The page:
During the Perry sessions, the group recorded reggae classics such as “Soul Rebel” and “400 Years.”  Two of Perry’s studio musicians, Aston “Family Man” Barrett and his brother Carlton then joined The Wailers.  The group released several albums with Perry, including Soul Rebel and Soul Revolution.  By the early 1970s, Jamaica had fully embraced their ground-breaking sound.  It was perfect timing to expand to an international audience.

The World Catches Fire

What we need is love, to guide and protect us on
If you hope good down from above, help the weak if you are strong

-“No More Trouble,” 1973 

The Wailers pursued an invitation to a London-based label in 1971, but were dropped before even releasing a single.  In desperation, Marley approached Island Records founder Chris Blackwell, who was instrumental in exposing Europe to Jamaican reggae.  Blackwell offered The Wailers a record deal with Island, which gave them access to state-of-the-art recording facilities that no other reggae band had ever used before.

The result was the group’s 1973 major label debut Catch a Fire, an international hit album and the most innovative reggae composition of its time.  Catch a Fire addressed social and political topics with a captivating optimism – tracks like “Concrete Jungle” and “No More Trouble” embodied Marley’s view that all people could rise above struggle.  The album’s biggest hit was “Stir It Up,” a sensual love song where Bob’s vocals gently soothed the listener.  Catch a Fire began Marley’s successful tenure on Island and catapulted him to international star statusn but led to another identity change for The Wailers.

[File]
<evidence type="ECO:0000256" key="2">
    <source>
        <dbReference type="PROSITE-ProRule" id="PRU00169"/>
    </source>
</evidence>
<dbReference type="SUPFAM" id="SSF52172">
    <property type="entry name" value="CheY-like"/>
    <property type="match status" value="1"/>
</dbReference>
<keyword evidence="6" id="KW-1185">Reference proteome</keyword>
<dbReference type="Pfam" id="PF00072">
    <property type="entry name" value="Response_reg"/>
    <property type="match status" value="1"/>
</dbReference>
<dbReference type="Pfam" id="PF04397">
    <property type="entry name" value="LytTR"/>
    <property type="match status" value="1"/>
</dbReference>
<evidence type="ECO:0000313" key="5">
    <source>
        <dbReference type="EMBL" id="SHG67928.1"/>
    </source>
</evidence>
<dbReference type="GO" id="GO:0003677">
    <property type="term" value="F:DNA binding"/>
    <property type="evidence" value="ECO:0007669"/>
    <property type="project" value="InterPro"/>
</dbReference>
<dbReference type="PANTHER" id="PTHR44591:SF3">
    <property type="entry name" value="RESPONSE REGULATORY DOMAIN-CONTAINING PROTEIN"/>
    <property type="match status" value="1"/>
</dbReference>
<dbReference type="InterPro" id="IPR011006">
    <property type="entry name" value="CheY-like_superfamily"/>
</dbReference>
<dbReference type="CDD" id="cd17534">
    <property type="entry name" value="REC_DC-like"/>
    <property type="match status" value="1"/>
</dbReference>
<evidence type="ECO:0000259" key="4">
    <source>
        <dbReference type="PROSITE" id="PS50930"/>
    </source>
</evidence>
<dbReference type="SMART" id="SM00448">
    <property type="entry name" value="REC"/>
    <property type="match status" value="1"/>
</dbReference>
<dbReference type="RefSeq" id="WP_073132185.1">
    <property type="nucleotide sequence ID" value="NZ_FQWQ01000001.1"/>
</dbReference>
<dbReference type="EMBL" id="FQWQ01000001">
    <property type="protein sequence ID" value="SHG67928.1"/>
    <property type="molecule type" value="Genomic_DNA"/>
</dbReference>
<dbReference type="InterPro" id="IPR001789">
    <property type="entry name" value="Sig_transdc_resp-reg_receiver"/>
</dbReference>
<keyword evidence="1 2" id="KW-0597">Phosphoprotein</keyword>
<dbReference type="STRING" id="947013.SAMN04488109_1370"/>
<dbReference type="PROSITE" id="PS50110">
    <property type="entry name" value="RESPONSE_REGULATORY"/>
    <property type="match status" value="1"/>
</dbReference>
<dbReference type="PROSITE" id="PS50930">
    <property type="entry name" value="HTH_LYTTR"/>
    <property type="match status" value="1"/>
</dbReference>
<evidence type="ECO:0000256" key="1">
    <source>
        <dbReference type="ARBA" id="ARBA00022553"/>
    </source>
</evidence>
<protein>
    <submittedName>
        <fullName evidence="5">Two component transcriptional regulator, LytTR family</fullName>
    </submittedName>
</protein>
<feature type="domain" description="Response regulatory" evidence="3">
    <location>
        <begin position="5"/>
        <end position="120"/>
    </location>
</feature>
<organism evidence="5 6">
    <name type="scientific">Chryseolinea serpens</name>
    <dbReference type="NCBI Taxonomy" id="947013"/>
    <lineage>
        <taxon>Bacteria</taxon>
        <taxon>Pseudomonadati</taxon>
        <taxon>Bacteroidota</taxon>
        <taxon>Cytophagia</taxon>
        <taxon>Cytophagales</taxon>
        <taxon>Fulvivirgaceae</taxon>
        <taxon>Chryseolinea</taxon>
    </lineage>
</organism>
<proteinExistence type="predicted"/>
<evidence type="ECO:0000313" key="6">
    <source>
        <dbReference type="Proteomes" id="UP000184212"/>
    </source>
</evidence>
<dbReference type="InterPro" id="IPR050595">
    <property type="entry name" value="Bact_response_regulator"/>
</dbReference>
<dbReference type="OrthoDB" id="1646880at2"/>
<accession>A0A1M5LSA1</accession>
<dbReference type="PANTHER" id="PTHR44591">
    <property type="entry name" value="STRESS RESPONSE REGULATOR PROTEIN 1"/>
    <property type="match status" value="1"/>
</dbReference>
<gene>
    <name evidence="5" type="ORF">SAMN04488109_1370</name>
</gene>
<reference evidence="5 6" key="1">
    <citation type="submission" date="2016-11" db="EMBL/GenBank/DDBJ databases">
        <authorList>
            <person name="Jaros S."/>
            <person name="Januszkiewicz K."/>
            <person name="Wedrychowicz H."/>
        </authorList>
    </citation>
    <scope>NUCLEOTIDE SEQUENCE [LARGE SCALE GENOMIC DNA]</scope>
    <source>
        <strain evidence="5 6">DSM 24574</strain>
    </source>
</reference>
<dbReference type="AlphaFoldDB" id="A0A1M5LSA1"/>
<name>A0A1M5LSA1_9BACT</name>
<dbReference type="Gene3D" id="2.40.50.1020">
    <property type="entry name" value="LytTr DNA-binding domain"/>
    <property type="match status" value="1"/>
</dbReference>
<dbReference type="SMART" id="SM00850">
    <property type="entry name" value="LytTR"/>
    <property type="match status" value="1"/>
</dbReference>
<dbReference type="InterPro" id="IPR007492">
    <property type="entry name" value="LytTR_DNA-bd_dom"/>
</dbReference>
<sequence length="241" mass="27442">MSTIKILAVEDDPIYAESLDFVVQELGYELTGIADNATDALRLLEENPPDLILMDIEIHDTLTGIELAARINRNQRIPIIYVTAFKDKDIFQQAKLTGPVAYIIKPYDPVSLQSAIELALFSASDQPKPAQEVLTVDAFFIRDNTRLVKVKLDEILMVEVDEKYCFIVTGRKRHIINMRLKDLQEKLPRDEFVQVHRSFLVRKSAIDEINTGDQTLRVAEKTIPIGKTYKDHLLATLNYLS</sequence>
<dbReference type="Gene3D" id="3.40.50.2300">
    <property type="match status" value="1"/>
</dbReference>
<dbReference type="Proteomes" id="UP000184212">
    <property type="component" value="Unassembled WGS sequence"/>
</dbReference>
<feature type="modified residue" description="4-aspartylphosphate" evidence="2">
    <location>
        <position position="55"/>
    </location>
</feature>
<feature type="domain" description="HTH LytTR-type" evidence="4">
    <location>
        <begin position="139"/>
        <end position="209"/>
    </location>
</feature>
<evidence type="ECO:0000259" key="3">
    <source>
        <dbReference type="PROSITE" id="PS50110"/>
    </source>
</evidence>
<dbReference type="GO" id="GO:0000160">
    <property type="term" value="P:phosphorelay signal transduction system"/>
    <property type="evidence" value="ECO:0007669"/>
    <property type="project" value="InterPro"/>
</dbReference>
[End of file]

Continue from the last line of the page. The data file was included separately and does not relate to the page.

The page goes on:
One Love

One love, one heart
Let’s get together and feel all right

-“One Love / People Get Ready,” 1977

After short tours throughout Europe and the United States, The Wailers went back to the studio to release Burnin’, an LP that included re-recordings of older songs in addition to new hits like “Get Up, Stand Up” and “I Shot The Sheriff.” Epic rock guitarist Eric Clapton’s version of the latter made it to the top of U.S. singles charts and increased Marley’s widespread fame.

Shortly after Burnin’, Bunny and McIntosh left to pursue solo careers.  Now known as Bob Marley & The Wailers and equipped with a female trio of backup singers called the I-Threes that included Rita Marley, the group released Natty Dread in February of 1975.  “Revolution,” “Them Belly Full (But We Hungry),”and “No Woman, No Cry,” the first hit single outside of Bob’s homeland, highlighted an album that showcased Marley’s committed stance of continuously revealing social inequality. 

The follow-up album, 1976’s Rastaman Vibration, experienced success in the U.S. with “Who The Cap Fit” and “War,” for which Marley borrowed words from a speech by Emperor SelassieMarley’s following among youth in Jamaica was widening, however he would soon be the target of a serious attack.

R.I.P.

Movement of Jah People

Open your eyes, look within
Are you satisfied with the life you’re livin’?

-“Exodus,” 1977

As Marley’s position as an international music star progressed, his political influence increased tenfold.  Each time the group went on tour, their message spread quicker than wild fire throughout impoverished Jamaican youth and international audiences alike. 

Although fans idolized the musician, some individuals viewed him as a threat.  In late 1976, as he prepared for a free concert organized by Jamaica’s Prime Minister Michael Manley, unidentified gunmen assaulted and wounded Marley, Rita, and their manager Don Taylor inside the musician’s home.  It is thought that the confrontation was politically-motivated; they recovered quickly and performed as scheduled despite the scare.

In early 1977, Marley departed to England to record two of his most highly-praised albums, Exodus and Kaya.  The former stayed on U.K. charts for over a year and peaked at #20 on U.S. pop charts on the strength of top-selling hits in “Jamming,” “One Love / People Get Ready,” and “Waiting In Vain” in addition to feel-good melodies in “Three Little Birds” and “Natural Mystic.”  The latter focused more on reggae ballads including “Satisfy My Soul” and “Is This Love,” which offered a glimpse into the singer’s more intimate side.